College Football’s Elder Statesmen Give Us a Final Gift

Three years ago I asked SEC commissioner Mike Slive whether he foresaw a college football playoff anytime soon. He grinned and shook his head, “I think,” Slive said, “you’ll have to wait for us to die off.” The “us” in question was his generation of college football power brokers. Yesterday a four-team playoff became a reality and those same men who Slive once said needed to die off led the charge for change.

Slive will receive much of the credit for college football’s playoff, and deservedly so, but that misses the point. This was a win for all the old guys out there, a generation who wouldn’t change, suddenly did the right thing and evolved with the times, strengthening their sport in the process.

Since the process began Slive has wanted neutral site games, he’s wanted the top four teams over conference champions, and he’s favored a seeded four-team playoff.

All of those goals have been attained.

Make no mistake, in a life full of victories this is the biggest victory of a Slive’s professional life. The most lasting and permanent change, this is college football’s version of Nixon going to China, the Berlin Wall coming down, an existing world order that many said would never be altered collapsing. Yes, this is Slive’s final valedictory to the sport he loves but it’s also something more, a triumph of aging men who put aside their own personal interests and finally buckled down and did what was right for college football. The Big 12’s Chuck Neinas is over 80, Mike Slive will turn 72 in a little over a month, ACC commissioner John Swofford is 64, the Big Ten’s Jim Delany is 64 as well. Toss in Texas athletic director DeLoss Dodds who is 72 and you’ve got a collection of powerful men nearing retirement age.

Turns out we didn’t actually have to wait for them to die.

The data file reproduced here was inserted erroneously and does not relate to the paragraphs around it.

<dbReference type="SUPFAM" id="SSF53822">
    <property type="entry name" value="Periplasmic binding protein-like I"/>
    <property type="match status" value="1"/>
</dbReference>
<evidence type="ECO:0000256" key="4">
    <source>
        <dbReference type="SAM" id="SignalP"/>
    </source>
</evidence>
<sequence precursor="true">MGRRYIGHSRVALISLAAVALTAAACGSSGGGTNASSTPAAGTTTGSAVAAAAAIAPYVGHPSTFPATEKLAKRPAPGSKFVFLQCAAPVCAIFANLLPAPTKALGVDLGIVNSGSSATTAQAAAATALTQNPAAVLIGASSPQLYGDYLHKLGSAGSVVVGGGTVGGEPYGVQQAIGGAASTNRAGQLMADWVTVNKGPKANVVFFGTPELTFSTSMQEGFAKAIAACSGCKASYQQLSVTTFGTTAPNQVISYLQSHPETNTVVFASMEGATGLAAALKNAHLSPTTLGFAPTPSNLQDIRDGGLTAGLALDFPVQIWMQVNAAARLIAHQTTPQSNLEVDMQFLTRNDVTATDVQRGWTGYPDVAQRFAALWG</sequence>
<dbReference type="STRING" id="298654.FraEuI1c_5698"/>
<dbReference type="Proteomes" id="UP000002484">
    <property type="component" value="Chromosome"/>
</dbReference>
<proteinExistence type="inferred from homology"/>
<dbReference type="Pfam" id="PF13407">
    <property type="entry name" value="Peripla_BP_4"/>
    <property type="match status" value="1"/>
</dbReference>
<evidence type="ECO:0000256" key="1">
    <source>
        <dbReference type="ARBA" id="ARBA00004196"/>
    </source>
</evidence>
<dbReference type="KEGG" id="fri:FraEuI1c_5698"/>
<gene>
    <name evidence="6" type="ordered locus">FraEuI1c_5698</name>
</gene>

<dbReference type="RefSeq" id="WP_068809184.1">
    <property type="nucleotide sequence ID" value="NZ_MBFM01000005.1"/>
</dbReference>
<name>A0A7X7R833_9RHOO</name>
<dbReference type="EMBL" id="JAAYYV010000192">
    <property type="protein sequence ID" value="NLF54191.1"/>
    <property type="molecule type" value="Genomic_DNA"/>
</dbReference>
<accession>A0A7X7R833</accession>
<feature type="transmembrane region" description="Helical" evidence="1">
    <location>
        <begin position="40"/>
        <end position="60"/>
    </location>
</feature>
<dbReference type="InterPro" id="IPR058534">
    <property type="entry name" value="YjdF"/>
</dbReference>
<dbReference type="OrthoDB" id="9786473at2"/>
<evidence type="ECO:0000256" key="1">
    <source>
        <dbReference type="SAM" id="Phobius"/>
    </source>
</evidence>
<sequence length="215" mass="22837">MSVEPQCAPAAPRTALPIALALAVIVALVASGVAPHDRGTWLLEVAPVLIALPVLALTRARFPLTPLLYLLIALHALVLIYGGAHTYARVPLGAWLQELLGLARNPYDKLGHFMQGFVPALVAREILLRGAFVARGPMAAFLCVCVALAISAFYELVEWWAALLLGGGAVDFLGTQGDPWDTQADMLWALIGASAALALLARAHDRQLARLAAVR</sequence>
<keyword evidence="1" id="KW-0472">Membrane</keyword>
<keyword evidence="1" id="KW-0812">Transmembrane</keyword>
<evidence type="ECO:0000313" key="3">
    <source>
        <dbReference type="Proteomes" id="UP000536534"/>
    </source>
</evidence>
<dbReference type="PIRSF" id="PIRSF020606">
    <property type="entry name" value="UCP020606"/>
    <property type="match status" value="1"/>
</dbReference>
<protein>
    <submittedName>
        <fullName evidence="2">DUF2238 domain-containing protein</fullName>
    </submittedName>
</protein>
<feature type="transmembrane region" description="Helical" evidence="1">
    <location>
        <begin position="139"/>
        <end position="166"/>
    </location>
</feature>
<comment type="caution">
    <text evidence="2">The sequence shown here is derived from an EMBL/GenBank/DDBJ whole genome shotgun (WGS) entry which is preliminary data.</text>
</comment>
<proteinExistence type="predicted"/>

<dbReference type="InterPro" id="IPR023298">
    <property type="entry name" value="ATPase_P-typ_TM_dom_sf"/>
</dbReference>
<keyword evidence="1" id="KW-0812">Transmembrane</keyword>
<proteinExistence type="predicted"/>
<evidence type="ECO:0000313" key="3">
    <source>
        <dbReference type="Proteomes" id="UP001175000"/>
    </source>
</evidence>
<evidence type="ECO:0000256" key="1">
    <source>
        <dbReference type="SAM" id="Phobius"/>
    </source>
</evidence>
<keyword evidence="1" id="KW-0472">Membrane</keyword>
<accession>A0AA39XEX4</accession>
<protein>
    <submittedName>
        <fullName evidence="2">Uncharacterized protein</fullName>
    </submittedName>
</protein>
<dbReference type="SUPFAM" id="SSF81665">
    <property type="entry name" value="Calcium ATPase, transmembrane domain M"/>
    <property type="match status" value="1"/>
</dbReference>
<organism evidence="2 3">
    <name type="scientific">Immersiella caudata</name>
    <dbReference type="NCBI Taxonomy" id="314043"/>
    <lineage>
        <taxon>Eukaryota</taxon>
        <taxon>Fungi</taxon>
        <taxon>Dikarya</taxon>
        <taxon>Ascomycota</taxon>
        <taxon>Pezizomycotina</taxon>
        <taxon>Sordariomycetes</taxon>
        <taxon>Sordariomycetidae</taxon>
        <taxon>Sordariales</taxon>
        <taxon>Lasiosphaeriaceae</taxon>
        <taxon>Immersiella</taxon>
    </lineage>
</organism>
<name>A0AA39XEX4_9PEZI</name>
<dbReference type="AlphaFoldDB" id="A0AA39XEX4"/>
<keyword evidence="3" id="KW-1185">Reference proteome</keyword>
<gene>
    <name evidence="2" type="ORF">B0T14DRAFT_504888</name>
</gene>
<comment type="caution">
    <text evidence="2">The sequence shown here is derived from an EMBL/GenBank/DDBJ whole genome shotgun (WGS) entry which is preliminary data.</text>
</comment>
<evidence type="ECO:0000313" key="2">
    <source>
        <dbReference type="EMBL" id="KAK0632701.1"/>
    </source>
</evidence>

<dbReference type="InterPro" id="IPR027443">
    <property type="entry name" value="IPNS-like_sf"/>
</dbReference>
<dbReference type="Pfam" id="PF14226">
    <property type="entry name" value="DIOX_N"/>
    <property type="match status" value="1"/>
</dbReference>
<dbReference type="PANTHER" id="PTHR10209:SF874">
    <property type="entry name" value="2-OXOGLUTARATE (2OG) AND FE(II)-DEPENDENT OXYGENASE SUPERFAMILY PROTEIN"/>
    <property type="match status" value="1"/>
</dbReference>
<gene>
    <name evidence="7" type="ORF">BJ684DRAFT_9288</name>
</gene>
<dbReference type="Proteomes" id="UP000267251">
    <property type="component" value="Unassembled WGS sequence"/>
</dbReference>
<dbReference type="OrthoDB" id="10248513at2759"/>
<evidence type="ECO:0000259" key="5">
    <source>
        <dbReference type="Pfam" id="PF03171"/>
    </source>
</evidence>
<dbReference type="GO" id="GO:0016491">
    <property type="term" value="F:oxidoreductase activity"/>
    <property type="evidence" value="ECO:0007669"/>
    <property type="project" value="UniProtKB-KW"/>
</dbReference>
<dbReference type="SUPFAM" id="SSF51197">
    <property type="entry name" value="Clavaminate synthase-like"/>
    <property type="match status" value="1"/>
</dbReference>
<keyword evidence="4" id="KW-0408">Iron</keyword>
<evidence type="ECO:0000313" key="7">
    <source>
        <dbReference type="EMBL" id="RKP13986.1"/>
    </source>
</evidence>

We just needed them to lead and embrace change, allow their own better angels to lead.

And they changed.

There’s an awful lot of aging men in Congress who could look to college football’s leadership for instruction.

Because, ultimately, finally, college football’s leaders were at least the equal of college football’s fans.

I’m not sure younger men could have gotten this playoff done.

In fact, the youngest man in this process, the Pac 12’s Larry Scott, has been by far the most unreliable. His public pronouncements from one moment to the next appeared ill thought out and speculative. He’s vacillated and dickered, shrunken in the spotlight. No, it wasn’t younger, supposedly brilliant men like Scott who led the playoff charge, it took older, more seasoned men to make this playoff proposal work. Men who, more so than most, are comfortable with their own positions in life. This wasn’t about succeeding and attaining a new position of power, this was about legacy, becoming a steward of the sport, leaving behind something that could make their grandchildren smile.

At long last, college football’s fractious political process worked.

And leading the playoff charge was Slive, a man who carries power lightly. Most powerful men are arrogant, cocky, consumed with their own internal thoughts and completely unaware of external factors. Consensus building bores them, the political process is beneath them. Most truly powerful men want to lead by charging up the hill in a hailstorm of bullets and forcing others to follow them. Slive is different, more circumspect, a powerful man with the gentleness of an elementary schoolteacher.